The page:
Review: It's been a long time coming, but Julio Bashmore's debut album, Knockin' Boots, is finally here. With releases on Dirtybird, Futureboogie, and mixes for Mixmag and FM radio, the hat loving Bristol producer has come a long way throughout the last five years. Knockin' Boots is a ten-track blend of soulful house and minimal-edged bass music, with the title track itself being something of a Chicago stomper. There's plenty of sublime sampling within Bashmore's house servings, such as on the excellent and discofied "Hold On" featuring Sam Dew, "What's Mine Is Mine", and the juke-inspired "Bark". The LP also verges on the pop end of things with tunes like "For Your Love" or "Rhythm Of Auld", and it's simply a pleasure to play from beginning to end. Bashmore coming through diverse and explosive, as per usual. Ya need.
Review: Manchester label Natural Sciences launches its new sub label Dolphin Traxx with a sterling effort by Durham-based D. Futers. As the label best describe themselves it's "a pounding two tracker of aqueous goo, molecular body deposits and corrosive laser stains, pressed up loud + harddd (sic)." On the A side we have "I Care" which is a gorgeous serving of feelgood classic house reminiscent of classic Strictly Rhythm or King Street with its pitched up vocals and uplifting pianos over a soulful groove. There is a bit of a curveball on the B side with the liquid junglist roller "Never Givin' Up" which likewise is brazen in its retroverted style tributes; think early Peshay or Alex Reece.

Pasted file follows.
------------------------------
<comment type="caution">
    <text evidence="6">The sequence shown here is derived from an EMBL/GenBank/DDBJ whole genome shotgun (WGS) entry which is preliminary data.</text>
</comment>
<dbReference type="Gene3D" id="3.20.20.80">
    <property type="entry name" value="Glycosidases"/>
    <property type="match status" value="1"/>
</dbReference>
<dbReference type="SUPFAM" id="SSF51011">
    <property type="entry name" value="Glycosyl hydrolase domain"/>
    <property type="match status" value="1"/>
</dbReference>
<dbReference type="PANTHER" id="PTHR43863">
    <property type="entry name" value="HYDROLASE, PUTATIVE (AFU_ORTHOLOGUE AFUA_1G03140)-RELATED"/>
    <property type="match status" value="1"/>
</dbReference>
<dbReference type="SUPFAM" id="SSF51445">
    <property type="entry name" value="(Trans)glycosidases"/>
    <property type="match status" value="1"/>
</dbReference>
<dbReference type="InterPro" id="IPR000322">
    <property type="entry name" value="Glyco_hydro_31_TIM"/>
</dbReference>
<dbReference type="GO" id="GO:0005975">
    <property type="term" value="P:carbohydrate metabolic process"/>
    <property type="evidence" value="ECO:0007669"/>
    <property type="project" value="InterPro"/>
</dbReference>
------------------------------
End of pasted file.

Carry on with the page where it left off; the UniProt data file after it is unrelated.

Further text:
Review: Emil Sunesson is a producer from Malmoe, Sweden that presents his second release after an impressive debut on Australian label Kyoku last year. His latest for Washington D.C. based Better Listen features the sun-kissed and dusty deep house joint "Do You Even?" which kicks things off in an emotive style - reminiscent of homeboys Genius Of Time or Berlin's Money $ex crew. For the most part, the tracks featured on the Butter Love EP are glorious moments of disco edit action - the title track's classic lo-slung groove is a respectful edit of a certain underground goodie - that those in the know will appreciate. On the flip is a thumping disco house stormer that will appeal to fans of Art Alfie or the Robsoul sound on the uplifting "If Not Now, When?"
Review: Here's something to get excited about: a cracking new cut from Detroit deep house legend Alton Miller, backed with a 'Sound Signature' translation from the equally revered Theo Parrish. Miller's version of "Bring Me Down", is something of a treat: a sparkling, starry deep house epic that's blessed with immaculate vocals from soul chanteuse Maurissa Rose. Parrish's translation is equally as stretched out and similarly enjoyable, but is far looser and dustier in feel, with warmer bass and beats that naturally tend towards the jazzier. It's naturally more in keeping with Parrish's work than Miller's, but retains enough of the latter's touches to be counted as a fine remix.